Findus scandal: traceability in transport
The TIR System is the best tool to ensure traceability and security in the exchange of goods between EU Member States and beyond. If applied on EU territory, the Findus scandal could have been avoided.
Geneva - The TIR international transit system, established by virtue of the United Nations TIR Convention in 1959 and revised in 1975, is the only truly global customs transit system, providing trade facilitation and security between 68 countries worldwide.
To achieve this objective of facilitation and security, the TIR System is the only customs transit system requiring duly accredited transport operators, who are subject to strict admission rules, both through their national associations and by their national competent authorities. Moreover, the exchange of goods under TIR can only take place with duly authorised, secure, sealed vehicles.
In addition, all transport operations under TIR, notably on the whole territory of the European Union, are subject to the mandatory electronic pre-declaration of goods to customs. This requirement, met by all TIR operators, provides the customs authorities with all the data concerning the transport operation prior to the arrival of the truck. This pre-declaration therefore allows the customs authorities to undertake the appropriate control of the contents and any other risk assessment – as regards smuggling, for example – as well as proper sanitary checks.
Only the strict application of the above requirements, which are strictly applied in all TIR transport operations, allow the traceability of goods. However, practically none of these requirements exist in the current obligatory transit system imposed by the EU Customs Code for the transport of goods between the 27 EU Member States.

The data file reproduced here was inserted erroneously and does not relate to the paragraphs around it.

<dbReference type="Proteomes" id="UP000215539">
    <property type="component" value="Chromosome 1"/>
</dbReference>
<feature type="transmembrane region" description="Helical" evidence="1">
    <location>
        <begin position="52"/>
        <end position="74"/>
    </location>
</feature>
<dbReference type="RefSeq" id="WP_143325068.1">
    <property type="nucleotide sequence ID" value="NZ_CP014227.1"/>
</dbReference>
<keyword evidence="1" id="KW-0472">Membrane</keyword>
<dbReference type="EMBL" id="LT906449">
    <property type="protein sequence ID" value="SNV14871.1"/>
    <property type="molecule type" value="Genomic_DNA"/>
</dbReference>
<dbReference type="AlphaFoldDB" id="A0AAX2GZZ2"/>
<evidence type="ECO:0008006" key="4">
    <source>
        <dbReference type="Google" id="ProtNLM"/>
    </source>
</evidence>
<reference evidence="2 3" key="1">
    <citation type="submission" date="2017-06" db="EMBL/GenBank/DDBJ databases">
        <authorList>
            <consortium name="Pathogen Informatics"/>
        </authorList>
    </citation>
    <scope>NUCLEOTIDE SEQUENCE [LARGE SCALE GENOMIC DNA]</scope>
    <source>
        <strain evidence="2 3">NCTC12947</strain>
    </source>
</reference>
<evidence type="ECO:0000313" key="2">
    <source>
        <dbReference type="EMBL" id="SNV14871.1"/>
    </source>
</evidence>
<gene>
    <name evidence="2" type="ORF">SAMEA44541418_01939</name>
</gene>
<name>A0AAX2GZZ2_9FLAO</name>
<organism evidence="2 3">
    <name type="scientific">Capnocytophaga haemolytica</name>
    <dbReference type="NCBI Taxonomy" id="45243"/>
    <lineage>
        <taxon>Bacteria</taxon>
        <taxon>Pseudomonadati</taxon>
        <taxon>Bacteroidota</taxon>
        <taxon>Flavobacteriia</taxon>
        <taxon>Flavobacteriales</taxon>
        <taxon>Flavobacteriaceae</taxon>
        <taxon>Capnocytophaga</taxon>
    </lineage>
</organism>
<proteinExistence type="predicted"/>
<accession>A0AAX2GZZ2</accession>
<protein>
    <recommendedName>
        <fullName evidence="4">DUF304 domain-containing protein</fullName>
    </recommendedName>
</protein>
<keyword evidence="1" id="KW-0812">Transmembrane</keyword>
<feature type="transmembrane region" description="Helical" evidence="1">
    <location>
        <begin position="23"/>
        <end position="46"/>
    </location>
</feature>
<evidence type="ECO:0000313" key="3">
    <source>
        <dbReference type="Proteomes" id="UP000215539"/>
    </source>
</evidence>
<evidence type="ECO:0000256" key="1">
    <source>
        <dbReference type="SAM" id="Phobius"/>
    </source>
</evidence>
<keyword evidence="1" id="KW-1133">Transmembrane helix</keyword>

Until 2007, it was precisely the TIR System which was successfully applied to meet all the safety and traceability requirements between big exporting countries like Romania and the 15 EU countries of western Europe.
However, since the entry of the 12 new Member States, including Romania, into the European Union, the use of TIR, for arbitrary reasons, is totally prohibited for internal movements between two EU Member States, in violation of the text of the UN TIR Convention.
For several years, notably as a contribution by the road transport industry to the EU growth strategy, the road transport industry and the International Road Transport Union (IRU) have been calling for the reauthorisation of the TIR System for movements under customs control between any two points on EU territory through a simple amendment to the EU Customs Code. Unfortunately, until now, such an amendment has been rejected by the EU Commission.
The IRU is convinced that the reintroduction of the TIR System for the transport of goods on EU territory would again ensure full traceability and increase consumers’ safety in the commercial exchange of goods between EU Member States.
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